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SCS or Pain meds?

mellynn36mmellynn36 Posts: 24
edited 06/11/2012 - 8:49 AM in Pain Management
My pain doc informed me he thinks I have failed back surgery syndrome. I had a bi-level spinal fusion (L4-S1) in late June. All signs point to the fusion going great, but I still suffer from searing radiculopathy and lower back pain as a result of my sacroiliac joints. I had injections into the SI eleven days ago. No relief. My pain doc told me that I might need to look into getting a spinal cord stimulator. I am a little squeamish about it, to be honest, and am worried about the practicality. Any input on how the SCS worked for any of you? Would you choose the meds or the SCS? I'm not asking for medical advice as much as personal advice--I need to weigh the pros and cons, and I could use all the real-life experience I could get so as to make the best decision for me (working with my pain doc, of course).



  • Hi Melanie,
    SCS and intrathecal pain medication pumps are supposed to be "last resorts" in the pain management protocals.
    Since you only had surgery in June , it is a bit early for your doctor to be calling what you are experiencing a "failed back surgery syndrome" and suggesting scs as a method to treat your pain.
    There are lots of neuropathic pain medications that you can try, as well as the classic SSRI's which as also very good at treating the neuropathic pain, and then there are the regular opiate pain medications, although some doctors believe that those don't treat neuropathic pain very well.
    You don't say how old you are, or what current and previous treatments other than the surgery you have tried, but my own feeling is that you should exhaust all of the other medical and physical pain treatments you can try before submitting to scs or even the trial.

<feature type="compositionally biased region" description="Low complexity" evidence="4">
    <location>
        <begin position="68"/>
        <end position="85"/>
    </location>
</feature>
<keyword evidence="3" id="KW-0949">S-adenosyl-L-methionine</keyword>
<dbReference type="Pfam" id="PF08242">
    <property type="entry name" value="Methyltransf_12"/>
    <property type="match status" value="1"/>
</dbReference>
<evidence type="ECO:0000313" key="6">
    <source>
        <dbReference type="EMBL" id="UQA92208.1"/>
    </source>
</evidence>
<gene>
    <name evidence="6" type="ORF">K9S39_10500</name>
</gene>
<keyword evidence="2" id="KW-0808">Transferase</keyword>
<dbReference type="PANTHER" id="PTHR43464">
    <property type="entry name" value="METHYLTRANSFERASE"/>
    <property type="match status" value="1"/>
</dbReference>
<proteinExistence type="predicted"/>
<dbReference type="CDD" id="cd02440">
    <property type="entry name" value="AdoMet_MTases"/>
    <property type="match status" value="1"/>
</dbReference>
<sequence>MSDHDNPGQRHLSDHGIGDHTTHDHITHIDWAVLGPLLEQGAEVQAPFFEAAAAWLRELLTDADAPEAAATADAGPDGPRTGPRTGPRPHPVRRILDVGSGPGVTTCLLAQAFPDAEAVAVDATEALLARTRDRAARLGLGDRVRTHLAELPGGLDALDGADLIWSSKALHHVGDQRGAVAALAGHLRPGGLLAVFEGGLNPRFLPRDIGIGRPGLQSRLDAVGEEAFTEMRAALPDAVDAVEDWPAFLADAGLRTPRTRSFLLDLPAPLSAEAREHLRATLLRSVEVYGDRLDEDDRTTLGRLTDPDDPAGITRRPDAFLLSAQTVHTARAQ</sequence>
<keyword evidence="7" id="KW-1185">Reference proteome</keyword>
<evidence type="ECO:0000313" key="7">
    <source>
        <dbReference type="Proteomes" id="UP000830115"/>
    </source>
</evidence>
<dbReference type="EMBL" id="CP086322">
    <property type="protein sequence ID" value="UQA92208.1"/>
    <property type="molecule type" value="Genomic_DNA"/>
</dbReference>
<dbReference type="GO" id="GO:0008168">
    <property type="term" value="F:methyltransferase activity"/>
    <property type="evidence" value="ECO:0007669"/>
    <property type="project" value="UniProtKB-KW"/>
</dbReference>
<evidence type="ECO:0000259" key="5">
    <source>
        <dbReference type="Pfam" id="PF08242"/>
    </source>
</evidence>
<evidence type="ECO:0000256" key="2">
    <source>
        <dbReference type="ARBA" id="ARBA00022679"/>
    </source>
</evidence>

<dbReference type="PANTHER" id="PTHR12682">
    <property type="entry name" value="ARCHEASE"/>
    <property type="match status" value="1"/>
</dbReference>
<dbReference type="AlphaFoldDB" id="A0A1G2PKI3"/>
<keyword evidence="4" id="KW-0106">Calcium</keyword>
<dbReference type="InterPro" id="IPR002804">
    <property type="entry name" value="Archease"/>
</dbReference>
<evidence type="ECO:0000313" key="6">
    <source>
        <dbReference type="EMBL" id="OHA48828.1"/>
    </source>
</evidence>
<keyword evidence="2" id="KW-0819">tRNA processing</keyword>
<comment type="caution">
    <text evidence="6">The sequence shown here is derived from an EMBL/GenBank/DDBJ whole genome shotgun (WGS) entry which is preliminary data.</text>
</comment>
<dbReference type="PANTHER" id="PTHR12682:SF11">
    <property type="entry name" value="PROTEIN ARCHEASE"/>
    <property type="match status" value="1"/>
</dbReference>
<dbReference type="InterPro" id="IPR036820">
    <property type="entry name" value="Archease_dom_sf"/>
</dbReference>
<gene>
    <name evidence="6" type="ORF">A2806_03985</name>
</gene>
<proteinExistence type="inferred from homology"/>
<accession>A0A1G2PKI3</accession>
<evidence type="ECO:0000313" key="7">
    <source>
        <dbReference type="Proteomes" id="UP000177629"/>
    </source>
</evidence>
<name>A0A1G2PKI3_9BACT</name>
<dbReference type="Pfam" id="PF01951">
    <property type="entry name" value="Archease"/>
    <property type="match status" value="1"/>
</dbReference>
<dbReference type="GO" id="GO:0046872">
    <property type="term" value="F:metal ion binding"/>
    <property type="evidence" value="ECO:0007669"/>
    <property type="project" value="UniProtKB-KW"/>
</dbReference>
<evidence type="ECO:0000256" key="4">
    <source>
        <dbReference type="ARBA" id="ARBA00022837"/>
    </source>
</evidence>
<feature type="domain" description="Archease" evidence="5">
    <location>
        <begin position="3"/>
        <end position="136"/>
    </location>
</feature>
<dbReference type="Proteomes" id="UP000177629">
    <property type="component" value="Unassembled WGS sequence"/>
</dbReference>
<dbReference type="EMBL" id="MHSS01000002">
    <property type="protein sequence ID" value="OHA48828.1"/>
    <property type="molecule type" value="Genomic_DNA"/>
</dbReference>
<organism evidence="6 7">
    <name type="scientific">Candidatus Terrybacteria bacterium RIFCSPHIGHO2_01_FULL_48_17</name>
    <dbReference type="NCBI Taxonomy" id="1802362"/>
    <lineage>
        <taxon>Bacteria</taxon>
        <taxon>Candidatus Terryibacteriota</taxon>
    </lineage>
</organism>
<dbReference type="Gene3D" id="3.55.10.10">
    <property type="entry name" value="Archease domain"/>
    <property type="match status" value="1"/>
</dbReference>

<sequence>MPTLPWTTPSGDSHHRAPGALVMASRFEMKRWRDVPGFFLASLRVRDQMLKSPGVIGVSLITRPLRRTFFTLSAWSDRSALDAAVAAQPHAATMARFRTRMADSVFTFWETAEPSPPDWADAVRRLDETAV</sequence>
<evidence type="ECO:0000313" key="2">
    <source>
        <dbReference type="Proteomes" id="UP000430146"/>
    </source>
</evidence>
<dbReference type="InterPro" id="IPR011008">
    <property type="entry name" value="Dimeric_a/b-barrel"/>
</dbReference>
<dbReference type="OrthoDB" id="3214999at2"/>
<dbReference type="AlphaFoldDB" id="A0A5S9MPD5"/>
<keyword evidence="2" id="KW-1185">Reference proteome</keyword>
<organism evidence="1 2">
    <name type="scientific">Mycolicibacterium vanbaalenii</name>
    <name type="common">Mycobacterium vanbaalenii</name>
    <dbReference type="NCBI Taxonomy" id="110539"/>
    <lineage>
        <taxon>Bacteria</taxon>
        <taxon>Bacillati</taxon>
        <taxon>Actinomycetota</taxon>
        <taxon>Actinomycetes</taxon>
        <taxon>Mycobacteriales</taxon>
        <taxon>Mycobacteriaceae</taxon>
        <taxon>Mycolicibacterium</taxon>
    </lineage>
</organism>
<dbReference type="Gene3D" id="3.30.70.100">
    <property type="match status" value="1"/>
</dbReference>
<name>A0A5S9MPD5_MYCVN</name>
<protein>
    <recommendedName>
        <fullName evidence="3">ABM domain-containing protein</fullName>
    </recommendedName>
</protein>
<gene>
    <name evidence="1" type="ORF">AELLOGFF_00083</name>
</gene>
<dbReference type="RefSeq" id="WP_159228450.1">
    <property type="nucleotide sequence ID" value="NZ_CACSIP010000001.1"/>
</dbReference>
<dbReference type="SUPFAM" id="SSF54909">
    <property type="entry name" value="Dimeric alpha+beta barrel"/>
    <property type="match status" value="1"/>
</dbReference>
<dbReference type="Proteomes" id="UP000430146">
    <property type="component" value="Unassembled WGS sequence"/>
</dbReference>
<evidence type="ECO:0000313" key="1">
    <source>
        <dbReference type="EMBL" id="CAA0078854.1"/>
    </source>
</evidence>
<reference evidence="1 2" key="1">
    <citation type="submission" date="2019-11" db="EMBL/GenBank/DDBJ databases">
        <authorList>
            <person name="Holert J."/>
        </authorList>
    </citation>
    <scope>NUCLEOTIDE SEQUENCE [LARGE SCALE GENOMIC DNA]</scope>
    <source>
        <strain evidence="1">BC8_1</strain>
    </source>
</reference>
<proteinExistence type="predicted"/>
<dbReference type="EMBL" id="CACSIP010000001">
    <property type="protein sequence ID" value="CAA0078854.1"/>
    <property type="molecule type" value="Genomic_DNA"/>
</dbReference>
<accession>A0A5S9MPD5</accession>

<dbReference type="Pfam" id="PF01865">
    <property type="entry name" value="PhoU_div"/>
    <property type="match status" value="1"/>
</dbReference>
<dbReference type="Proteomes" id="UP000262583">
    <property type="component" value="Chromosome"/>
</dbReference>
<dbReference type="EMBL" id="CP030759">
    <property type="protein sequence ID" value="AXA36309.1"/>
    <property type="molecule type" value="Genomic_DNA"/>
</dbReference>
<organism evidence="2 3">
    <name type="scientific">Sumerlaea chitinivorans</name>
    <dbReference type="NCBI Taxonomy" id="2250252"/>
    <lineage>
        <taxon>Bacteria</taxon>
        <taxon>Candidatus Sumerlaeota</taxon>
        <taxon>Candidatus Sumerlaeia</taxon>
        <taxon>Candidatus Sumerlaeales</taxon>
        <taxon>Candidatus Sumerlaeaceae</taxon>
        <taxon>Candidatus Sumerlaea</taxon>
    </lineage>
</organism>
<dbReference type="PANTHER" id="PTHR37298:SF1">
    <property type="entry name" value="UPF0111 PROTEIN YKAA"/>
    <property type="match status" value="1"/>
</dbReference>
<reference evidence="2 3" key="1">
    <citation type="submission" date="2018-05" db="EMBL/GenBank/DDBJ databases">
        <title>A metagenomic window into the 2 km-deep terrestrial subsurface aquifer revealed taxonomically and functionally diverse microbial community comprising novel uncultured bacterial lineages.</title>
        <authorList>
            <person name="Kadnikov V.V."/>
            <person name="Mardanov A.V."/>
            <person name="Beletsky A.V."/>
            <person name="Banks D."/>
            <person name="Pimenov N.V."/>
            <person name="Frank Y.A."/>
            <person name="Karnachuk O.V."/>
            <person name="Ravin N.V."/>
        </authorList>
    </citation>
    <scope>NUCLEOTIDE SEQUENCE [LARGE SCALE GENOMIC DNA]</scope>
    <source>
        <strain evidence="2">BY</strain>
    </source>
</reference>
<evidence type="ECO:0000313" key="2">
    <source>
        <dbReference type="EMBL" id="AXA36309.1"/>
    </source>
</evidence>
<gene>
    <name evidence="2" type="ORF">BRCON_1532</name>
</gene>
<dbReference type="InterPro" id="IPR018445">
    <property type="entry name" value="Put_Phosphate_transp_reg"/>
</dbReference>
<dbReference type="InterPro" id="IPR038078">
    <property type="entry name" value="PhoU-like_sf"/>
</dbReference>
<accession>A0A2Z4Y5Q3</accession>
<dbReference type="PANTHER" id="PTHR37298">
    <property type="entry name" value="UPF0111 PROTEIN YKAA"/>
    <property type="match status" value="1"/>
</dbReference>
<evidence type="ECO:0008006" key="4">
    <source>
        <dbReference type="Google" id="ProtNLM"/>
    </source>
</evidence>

You are barely getting started in the journey of treating chronic pain and it seems to me that trying any and almost all other methods of treating the pain should be the route recommended before doing anything more invasive than injections at this point. Did your PM tell you that nerve pain can continue to resolve itself for about 24 months post surgery?
    Physical therapy, stretching excercises, yoga, accupuncture and many other modalities are available for you to give a good try before going the scs route.
    Also , your injections might have failed this time, but my understanding is that even when one fails, or even two, it is recommended to try a series of three because placement may be more accurate with a 2nd or 3rd injection than it was previously.
    Best of luck to you,
  • if i could get by on pain meds instead of an scs, i would in an instant! if you haven't already, you might take a walk through some of the threads in the spinal cord stimulation forum. you should be able to get some good information there.


    "c" owner of a cervical scs since may of 2008
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  • I agree with Sandi. I do have a SCS. But I am also still on meds. And will be the rest of my life.

  • Thanks for your responses. I am almost 37. I had a laminectomy almost nine years ago on my L4/5. The residual pain lasted for about a year. I had no problems other than muscle issues (my back would go "out" maybe once or twice a year). Three months after the birth of my daughter (in '08), I blew out the L5/S1. I saw two doctors (one a spine surgeon) who told me I just had a sore back from carrying an infant seat and a gallon of milk at the same time. Helpful, huh? I asked my then-family doctor to order an MRI (my physical therapist also reinforced my request). I was told that because I was overweight, she would not order an MRI, but was more than happy to set up a gastric bypass. WTF?? I made my own appointment with an ortho/spine surgeon. We did conservative treatments for a year. He sent me to the PM doc, we did three ESIs (none of which worked), did the nerve meds (made me feel like I was in some other world-impossible when teaching 150 high schoolers throughout the day), and went with dicoflenac and Lortab until my June surgery. The surgery was successful in that it allowed me to regain most of the sensation in my left leg. After three months of PT, it became clear that the pain/neuropathy was increasing and it wasn't around the incision, it was the SIs. To sum up, this has been a problem three years in the making, and back pain isn't a new experience to me. Not even close, unfortunately. I have poked around the SCS board, but it doesn't see as much action as this one does, so I posted on this one. Hope that's okay.